Tag Archives: Measure

Insanity is a root cause of business failures

stephen2By Stephen Rhodes

A friend of mine reminded me recently that Albert Einstein’s definition of insanity is doing the same thing over and over again, but expecting different results. Yet we often  think that doing what we always do will yield better results. If you feel yourself descending into the abyss consider these few suggestions.

1.Is what you are doing to market and promote your business really working? Measure the return on your marketing investment. What works and what doesn’t? Don’t be afraid to change approaches, even midstream.

insanity2.  Survey, measure results What? Was number one a challenge because you don’t measure the success of your marketing  program.  It doesn’t have to be complicated, but you need to understand what is working and what isn’t, so track sales related to a specific campaign and compare those results to the cost of running the campaign. If it costs more to run the campaign than …I think you get the idea.

3. Talk with your customers Don’t be afraid to talk with your customers, that would be face to face or even on a telephone.  Or use Social Media to create dialogue. Consider a blog. Share your expertise.  Talking to your customers is a good thing.

4. Find other experts in your industry You are not alone. There are experts everywhere online and you can subscribe to any number of blogs that could be useful to your business. Go to Google blog search (http://blogsearch.google.com/ ) and search for your areas of interest.

5. Check the pulse regularly Don’t wait until it is too late to discover your business is under-performing. Set out a plan and check monthly to ensure you are on target.  If you have three months of under-performance, you need to make a change. Be nimble, monitor your business and adjust accordingly.

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Filed under Managing, Marketing, social media, Uncategorized

Measure twice and cut once

By Stephen Rhodes

Measure twice and cut once. My Dad use to say that. And while his advice often came right after some woodworking blunder, we can all appreciate it for its common sense. It’s sound advice for a small business launch too.

sawing-woodLots of businesses are launched in a flurry to capitalize on some seemingly instant opportunity. Few of these are around for the duration.

A good business strategy is well thought out.

So what do we need to measure?

Start with a simple SWOT exercise. Strengths, Weaknesses, Opportunities and Threats.

Understand what your strengths and weaknesses are. What opportunities exist in the marketplace and what are the threats to success?

And then do the same analysis of your competition. Unless you have a completely unique product or service, it’s likely someone already owns the business you plan to take away. Understanding their strengths and weaknesses is important if you hope to position your company as something better.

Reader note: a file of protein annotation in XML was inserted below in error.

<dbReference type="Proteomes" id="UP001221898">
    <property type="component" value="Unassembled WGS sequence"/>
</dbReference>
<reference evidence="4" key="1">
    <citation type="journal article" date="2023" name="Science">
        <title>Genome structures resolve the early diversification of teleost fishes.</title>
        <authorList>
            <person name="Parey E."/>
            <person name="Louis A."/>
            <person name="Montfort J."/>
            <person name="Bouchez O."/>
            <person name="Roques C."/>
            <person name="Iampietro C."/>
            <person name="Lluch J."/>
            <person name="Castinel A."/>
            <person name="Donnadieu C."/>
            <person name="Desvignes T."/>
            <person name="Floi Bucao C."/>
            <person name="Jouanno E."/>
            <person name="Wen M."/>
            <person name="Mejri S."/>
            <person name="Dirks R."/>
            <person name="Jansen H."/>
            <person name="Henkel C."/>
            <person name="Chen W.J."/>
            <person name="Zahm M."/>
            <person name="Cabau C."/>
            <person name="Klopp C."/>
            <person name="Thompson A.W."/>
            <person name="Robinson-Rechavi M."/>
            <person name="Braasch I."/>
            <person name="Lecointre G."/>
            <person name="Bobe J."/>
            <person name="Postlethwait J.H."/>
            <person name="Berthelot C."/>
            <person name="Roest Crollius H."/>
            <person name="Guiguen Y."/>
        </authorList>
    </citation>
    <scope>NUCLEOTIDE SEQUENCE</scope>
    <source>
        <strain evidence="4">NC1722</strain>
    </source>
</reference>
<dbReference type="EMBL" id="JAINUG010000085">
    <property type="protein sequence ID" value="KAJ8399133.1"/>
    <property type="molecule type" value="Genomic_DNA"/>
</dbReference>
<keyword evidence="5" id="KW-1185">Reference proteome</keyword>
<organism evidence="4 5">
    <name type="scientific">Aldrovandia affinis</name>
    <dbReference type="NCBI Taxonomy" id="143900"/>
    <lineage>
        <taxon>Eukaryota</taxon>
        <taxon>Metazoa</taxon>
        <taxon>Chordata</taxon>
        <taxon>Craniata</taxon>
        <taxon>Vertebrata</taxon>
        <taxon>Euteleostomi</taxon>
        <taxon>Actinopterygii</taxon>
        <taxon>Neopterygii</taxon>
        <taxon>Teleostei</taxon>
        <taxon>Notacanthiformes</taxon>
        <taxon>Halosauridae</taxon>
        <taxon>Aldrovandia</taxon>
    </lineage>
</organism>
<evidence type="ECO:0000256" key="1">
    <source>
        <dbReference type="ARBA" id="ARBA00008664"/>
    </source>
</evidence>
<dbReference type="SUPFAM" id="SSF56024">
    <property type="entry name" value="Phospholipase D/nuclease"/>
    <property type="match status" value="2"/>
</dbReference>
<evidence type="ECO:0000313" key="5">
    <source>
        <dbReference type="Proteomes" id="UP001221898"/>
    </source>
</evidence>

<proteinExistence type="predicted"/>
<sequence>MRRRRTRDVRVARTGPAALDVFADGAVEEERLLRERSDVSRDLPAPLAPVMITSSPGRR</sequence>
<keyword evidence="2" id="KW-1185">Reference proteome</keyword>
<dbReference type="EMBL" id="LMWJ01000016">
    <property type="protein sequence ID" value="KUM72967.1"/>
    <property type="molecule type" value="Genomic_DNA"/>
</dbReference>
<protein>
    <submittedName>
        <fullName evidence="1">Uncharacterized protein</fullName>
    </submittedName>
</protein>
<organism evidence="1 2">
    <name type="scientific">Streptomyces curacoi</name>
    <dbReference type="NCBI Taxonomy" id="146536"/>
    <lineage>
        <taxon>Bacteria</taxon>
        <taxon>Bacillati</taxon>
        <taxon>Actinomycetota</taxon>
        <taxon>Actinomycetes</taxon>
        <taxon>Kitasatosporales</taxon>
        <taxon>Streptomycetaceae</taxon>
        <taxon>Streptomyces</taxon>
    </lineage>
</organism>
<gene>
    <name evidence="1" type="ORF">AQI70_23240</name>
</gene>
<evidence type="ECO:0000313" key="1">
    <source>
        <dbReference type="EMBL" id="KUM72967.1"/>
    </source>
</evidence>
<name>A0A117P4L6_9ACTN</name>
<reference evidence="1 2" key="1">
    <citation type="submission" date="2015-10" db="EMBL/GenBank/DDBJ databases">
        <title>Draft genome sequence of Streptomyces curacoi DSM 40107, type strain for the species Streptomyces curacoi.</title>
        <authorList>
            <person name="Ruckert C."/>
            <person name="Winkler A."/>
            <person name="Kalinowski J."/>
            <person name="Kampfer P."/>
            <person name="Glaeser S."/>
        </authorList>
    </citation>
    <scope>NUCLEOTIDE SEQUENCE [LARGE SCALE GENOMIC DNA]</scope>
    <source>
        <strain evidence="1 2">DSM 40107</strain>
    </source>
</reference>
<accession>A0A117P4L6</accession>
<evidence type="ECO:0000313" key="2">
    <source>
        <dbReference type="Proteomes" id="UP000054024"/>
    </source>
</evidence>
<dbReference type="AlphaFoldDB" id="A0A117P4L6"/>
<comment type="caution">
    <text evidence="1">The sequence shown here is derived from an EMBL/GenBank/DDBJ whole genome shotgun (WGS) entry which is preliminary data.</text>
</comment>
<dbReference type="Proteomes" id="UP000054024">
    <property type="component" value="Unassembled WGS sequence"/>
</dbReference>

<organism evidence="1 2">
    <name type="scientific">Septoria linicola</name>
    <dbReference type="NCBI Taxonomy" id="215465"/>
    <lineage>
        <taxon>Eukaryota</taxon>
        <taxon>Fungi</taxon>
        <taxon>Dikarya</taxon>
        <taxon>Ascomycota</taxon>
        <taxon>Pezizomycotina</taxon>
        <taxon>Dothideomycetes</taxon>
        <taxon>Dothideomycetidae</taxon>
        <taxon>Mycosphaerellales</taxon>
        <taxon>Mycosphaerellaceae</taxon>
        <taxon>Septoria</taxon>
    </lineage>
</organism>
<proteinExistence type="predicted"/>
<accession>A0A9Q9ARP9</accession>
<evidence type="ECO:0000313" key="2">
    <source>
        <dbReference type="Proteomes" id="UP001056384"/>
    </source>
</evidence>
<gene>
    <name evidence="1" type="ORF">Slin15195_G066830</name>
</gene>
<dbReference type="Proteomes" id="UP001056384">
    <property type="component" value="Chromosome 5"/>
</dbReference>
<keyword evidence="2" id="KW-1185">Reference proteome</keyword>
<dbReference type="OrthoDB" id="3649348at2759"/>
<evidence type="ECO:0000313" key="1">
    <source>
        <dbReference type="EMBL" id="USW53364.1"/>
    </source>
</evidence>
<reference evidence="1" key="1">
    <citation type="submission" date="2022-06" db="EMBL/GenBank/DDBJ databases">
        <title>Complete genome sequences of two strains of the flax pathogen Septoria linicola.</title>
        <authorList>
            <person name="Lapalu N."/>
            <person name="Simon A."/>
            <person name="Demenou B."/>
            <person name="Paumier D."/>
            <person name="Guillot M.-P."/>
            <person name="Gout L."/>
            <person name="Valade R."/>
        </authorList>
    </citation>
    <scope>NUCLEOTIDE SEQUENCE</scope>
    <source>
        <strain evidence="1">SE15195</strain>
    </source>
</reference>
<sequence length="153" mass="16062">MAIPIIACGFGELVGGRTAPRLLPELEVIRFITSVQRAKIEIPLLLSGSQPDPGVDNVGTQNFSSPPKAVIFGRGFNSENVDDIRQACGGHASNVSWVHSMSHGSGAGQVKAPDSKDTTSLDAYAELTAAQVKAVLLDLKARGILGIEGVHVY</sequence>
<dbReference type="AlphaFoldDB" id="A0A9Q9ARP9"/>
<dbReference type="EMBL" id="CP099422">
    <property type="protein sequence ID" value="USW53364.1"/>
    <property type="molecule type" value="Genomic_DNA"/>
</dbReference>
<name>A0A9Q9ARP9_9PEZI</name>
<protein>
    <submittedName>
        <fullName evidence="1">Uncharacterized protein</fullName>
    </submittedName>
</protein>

Are the opportunities real? Opening a real estate business in the boom year of 1989 might have seemed like a good idea. By the spring of 1990, it wasn’t so attractive. Timing is important. Timing is everything, especially so today.

How competitive is the marketplace and how can you differentiate your business from the others? It’s so important that you stake out your turf succeed. Be the best at something.

What threat exists for your fledgling business once it is launched? What reaction will there be from your competitors? Realize that your competitors are likely to react to your entry into the marketplace and consider what they might do – lower prices for example – and how you might respond. If you are entering a mature marketplace, your competitor(s) has been around for a while and you are not likely the first to pose a threat. The response will be swift and aggressive.

There are many examples of giant killers in the marketplace, people who have successfully taken business away from a market leader. I would venture none did it without careful analysis.

Most of us wouldn’t make a major purchase without looking at all the options. Starting a business is a major investment. All the options need to be weighed and carefully analyzed.

You want your business to have a focus, a point of differentiation. You need to know your strengths and weakness and those of your competitor. Make sure the opportunity is real. Consider, what are the threats to success?

Measure. And then measure again.

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Filed under Stephen Rhodes, Strategic Planning